This Is What It Means to Say Phoenix, Arizona Summary & Study Guide

This Study Guide consists of approximately 22 pages of chapter summaries, quotes, character analysis, themes, and more - everything you need to sharpen your knowledge of This Is What It Means to Say Phoenix, Arizona.
This section contains 463 words
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This Is What It Means to Say Phoenix, Arizona Summary & Study Guide Description

This Is What It Means to Say Phoenix, Arizona Summary & Study Guide includes comprehensive information and analysis to help you understand the book. This study guide contains the following sections:

This detailed literature summary also contains Quotes and a Free Quiz on This Is What It Means to Say Phoenix, Arizona by Sherman Alexie.

The following version of this story was used to create this study guide: Alexie, Sherman. “This Is What It Means When You Say Phoenix, Arizona.” The Lone Ranger and Tonto Fistfight in Heaven. New York: Grove Press, 2013.

This story takes place contemporary to when it was written, namely the early 1990s. The protagonist is a Native American named Victor, who lives on a Native American reservation in the pacific northwest. He has recently become unemployed. One day, he is informed that his father has died of a heart attack in Phoenix, Arizona. Victor’s father left the reservation when Victor was a child. He eventually settled in a trailer park in Phoenix, and he and Victor were mostly estranged from each other. Nonetheless, Victor feels a pang of grief when he learns of his father’s death.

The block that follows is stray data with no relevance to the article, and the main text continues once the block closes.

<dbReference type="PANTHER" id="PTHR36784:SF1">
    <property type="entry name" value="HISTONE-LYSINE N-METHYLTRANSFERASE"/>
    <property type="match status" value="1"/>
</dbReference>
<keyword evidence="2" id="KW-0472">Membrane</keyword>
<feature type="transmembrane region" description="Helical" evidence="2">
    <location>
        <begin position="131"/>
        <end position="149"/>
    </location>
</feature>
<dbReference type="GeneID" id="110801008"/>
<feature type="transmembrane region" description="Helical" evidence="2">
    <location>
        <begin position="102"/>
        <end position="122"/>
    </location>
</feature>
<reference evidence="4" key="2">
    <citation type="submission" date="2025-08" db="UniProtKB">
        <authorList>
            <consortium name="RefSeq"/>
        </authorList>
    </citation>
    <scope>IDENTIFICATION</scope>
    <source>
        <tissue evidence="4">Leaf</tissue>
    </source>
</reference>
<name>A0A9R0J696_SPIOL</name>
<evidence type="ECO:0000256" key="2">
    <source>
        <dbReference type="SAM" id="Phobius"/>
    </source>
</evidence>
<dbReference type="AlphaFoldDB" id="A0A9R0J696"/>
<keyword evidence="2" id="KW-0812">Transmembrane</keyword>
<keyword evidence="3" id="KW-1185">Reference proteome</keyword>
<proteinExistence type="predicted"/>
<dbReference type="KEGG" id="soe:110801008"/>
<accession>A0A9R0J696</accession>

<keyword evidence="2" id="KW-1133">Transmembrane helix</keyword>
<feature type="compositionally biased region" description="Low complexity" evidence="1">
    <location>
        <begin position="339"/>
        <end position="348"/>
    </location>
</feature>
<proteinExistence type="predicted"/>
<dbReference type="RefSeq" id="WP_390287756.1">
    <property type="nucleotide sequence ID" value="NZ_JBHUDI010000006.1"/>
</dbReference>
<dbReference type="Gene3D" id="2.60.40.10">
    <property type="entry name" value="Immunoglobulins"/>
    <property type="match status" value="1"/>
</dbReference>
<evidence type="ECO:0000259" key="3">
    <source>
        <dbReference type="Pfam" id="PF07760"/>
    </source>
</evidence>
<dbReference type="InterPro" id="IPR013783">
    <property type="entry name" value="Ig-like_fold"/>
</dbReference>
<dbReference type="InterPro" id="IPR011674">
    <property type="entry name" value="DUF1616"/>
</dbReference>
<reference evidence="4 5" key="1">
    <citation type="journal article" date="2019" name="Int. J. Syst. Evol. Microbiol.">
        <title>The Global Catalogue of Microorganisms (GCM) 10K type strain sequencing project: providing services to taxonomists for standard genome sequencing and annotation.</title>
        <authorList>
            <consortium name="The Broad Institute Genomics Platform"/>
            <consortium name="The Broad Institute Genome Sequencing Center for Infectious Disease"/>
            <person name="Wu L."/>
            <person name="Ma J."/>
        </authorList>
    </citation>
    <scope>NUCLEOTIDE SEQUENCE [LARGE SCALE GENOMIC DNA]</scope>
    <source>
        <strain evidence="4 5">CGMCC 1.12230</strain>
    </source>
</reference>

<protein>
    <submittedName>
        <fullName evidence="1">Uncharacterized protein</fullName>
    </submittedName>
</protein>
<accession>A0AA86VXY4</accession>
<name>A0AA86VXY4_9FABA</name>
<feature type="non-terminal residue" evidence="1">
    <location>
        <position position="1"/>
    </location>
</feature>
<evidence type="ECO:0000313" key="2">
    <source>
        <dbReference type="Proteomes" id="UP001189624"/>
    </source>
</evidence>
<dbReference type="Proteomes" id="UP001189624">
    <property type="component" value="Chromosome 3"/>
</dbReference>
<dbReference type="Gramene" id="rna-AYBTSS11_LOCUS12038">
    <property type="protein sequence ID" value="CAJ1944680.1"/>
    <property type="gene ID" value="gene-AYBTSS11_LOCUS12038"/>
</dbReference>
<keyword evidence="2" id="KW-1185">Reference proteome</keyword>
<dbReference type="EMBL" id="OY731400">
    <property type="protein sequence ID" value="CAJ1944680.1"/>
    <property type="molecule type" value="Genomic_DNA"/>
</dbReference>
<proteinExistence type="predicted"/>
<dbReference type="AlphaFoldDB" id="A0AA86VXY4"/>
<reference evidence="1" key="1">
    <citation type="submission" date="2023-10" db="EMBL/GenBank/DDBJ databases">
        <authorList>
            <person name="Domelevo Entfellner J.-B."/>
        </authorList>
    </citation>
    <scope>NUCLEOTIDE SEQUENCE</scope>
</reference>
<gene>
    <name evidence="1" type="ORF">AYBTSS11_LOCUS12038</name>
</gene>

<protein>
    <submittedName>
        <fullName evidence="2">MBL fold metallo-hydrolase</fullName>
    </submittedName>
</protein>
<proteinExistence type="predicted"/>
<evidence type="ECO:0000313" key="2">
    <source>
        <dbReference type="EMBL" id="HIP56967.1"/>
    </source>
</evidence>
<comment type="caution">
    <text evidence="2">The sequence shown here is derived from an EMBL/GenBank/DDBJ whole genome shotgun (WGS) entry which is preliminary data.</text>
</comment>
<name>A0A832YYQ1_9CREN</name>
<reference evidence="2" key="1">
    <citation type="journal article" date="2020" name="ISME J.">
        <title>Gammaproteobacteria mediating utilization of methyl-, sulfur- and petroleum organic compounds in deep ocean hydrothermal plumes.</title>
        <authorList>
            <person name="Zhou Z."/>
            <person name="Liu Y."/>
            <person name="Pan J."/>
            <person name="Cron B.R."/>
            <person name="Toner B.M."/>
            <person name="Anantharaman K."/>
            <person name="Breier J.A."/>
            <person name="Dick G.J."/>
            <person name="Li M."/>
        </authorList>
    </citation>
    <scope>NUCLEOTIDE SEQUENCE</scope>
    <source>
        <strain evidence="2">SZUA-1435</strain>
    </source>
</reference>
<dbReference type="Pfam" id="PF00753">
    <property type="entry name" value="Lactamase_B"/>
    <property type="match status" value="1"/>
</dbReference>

Victor unfortunately has very little money and cannot afford to transport his father’s cremated remains from Phoenix to the reservation. The reservation’s Tribal Council can only afford to contribute $100. Thomas Builds-the-Fire, a fellow resident of the reservation, volunteers to pay for the rest as long as he can come with Victor to retrieve the ashes. Victor accepts these terms. Victor and Thomas used to be friends when they were children. However, Thomas developed the unusual habit of telling stories almost constantly, even when no one was listening. Thomas became a social pariah. Victor, not wanting to be an outcast too, abandoned his friendship with Thomas. Once, when they were 15 years old, Victor even physically attacked Thomas.

Victor and Thomas travel by airplane to Phoenix. They are seated next to a white woman, and Thomas converses with her. Her name is Cathy and she used to be an Olympic gymnast. She complains about not being able to attend the 1980 Olympics because the United States government boycotted it. Thomas then obliquely references the United States’ history of genocide and oppression against Native Americans. After arriving in Phoenix, Victor and Thomas collect the cremated remains of Victor’s remains. Speaking aloud, Thomas recalls a time when Victor’s father was kind to him.

Thomas and Victor then transport them back to the reservation using Victor’s father’s pickup truck. While driving through the deserts of Nevada, they see no forms of life except for a lone jackrabbit. The jackrabbit immediately runs out into the road and is killed by the truck. Victor and Thomas wonder if the rabbit killed itself on purpose, out of a sense of loneliness. They arrive back at the reservation, and Victor gives half of the ashes to Thomas as a present. Thomas gratefully accepts. However, they both know that their friendship will not resume, as Victor does not want to become an outcast by associating with Thomas.

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This section contains 463 words
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